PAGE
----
Is Your Therapist “Trauma-Informed”? (And Why It Matters)
New principles guide our understanding of effective trauma care.
Posted Dec 29, 2015
Caitlyn had been to several mental health professionals for ongoing depression, but hadn’t gotten better. She felt that none of the therapists understood her. In addition to her mood symptoms, Caitlyn experienced periods of time where she felt very out of control, sometimes cutting her arms with a razor blade. She did not want to die, but some of her past therapists had hospitalized her every time she talked about her cutting.
Caitlyn was about ready to give up all hope of counseling helping her when she had a different experience with a new therapist. Caitlyn hesitated in mentioning her “self-mutilation,” as her other therapists called it, but when she finally did, this therapist responded differently than the others. The previous therapists had asked questions suggesting there was something wrong with her, but this one gently said, “I wonder if something traumatic has happened to you. Would you like to talk about it?”
In that transformative moment, Caitlyn felt safe enough to begin discussing her traumatic childhood experiences. Through her tone and her words, the therapist communicated that there was nothing wrong with her, and that her cutting behavior was a way she had learned to cope with a horrific experience.
What made the difference? Her therapist had been trained in Trauma-Informed Care (TIC).
The recognition of trauma as an important factor in psychological and physical symptoms is not new. During the American Civil War, combatants were described as suffering from “soldier’s heart” or “nostalgia.” The use of heavy artillery in World War I led to the idea of “shell shock.” More recently, the diagnosis of Post-Traumatic Stress Disorder has entered our lexicon, and specific treatment approaches have been developed.
Now, we recognize that anyone can experience psychological and physical reactions to trauma. Victims of childhood abuse, crime, and other traumatic events may display a myriad of reactions. In fact, a longitudinal research study, The Adverse Childhood Experiences (ACES) Study, found long-term physical and mental health consequences resulting from traumatic experiences during childhood and adolescence.
Trauma-Informed Care is not about specific therapeutic techniques—it is an overall approach, a philosophy of providing care. Let’s look at some of the key principles of TIC and how they applied to Caitlyn:
- A safe therapeutic environment is essential to aid in recovery. Caitlyn had not felt safe with past therapists. She felt that she was considered a “problem client” who sometimes needed more that the therapist was willing and/or able to give. Therapists guided her away from certain topics because they feared “opening up” her pain. On the other hand, her new therapist recognized that learning to cope with her pain was an essential part of her recovery.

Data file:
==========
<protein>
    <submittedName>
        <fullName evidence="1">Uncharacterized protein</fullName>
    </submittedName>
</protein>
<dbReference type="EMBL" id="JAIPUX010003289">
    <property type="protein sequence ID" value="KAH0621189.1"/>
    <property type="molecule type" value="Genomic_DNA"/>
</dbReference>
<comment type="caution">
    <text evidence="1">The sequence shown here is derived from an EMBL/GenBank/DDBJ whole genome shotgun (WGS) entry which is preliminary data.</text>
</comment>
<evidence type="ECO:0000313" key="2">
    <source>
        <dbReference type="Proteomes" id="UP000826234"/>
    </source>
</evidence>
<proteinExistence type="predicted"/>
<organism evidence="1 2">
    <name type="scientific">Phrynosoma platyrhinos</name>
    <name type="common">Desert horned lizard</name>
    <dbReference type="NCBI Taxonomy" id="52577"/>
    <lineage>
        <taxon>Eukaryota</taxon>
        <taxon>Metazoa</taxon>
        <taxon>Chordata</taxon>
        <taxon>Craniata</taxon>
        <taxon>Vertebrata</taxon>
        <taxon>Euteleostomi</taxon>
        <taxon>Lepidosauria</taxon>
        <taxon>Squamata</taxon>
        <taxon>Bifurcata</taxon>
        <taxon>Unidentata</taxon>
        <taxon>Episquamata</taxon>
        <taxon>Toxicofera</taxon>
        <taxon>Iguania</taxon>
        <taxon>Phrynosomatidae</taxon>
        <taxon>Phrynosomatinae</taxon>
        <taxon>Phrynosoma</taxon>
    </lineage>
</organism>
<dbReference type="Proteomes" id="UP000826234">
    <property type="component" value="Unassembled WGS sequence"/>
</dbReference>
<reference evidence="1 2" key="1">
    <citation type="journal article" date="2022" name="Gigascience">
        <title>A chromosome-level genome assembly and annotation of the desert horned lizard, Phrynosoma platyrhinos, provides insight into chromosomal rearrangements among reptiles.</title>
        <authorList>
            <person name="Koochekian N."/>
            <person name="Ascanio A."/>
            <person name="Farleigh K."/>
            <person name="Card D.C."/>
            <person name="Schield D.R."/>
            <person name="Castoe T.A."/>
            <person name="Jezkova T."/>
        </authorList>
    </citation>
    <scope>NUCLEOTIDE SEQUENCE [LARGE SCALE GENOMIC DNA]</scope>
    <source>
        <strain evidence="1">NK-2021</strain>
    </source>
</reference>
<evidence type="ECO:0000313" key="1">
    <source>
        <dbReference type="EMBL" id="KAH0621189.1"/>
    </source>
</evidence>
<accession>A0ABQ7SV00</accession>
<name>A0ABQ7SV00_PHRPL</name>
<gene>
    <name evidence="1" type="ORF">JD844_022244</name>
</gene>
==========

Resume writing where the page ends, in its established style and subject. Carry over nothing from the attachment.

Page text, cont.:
- Trauma-related symptoms and behaviors originate from adapting to traumatic experiences. Caitlyn sometimes withdrew and “shut down” when she felt overwhelming pain. The therapist accepted that this was a coping skill. Also, the therapist recognized that cutting served to soothe Caitlyn’s emotions. While these behaviors were not ideal coping strategies, they did serve a purpose. Trauma-informed care gives individuals an opportunity to see how resourceful they were in managing a very difficult experience.
- Recovery from trauma is identified as a goal in treatment. Recall that Caitlyn initially came to therapy because of depression. She hadn’t connected the dots between her past trauma history and her current difficulties. The therapist expresses hope that Caitlyn can recover, and that dealing with past trauma is part of the recovery process.
- Resiliency and trauma-resistant skills training are part of treatment. There are many alternative coping strategies that can be learned to cope with past trauma. The therapist works with Caitlyn to develop a repertoire of such skills.
- Trauma-Informed Care includes a focus on strengths rather than pathology. Caitlyn’s therapist noted that she had survived the trauma and asked questions such as: “What would you say are your strengths? What characteristics have helped you manage your experiences? How have you coped with your feelings? What are some of your accomplishments that make you feel proud?” With a therapist using such positive language, Caitlyn was able to recognize that she had coped quite well with very difficult experiences.
- Trauma recovery is a collaborative effort. The therapist asked Caitlyn about her personal goals for treatment, about what recovery would look like for her.
All of these factors enabled Caitlyn to see herself as a person deserving of respect, as a strong individual capable of recovery.
There are many other components of Trauma-Informed Care. One of the most important concepts is that TIC is not just about how a therapist interacts with a specific client. It is also about how entire organizations become better prepared to serve all their clients.
Look for future articles that cover other aspects of TIC.
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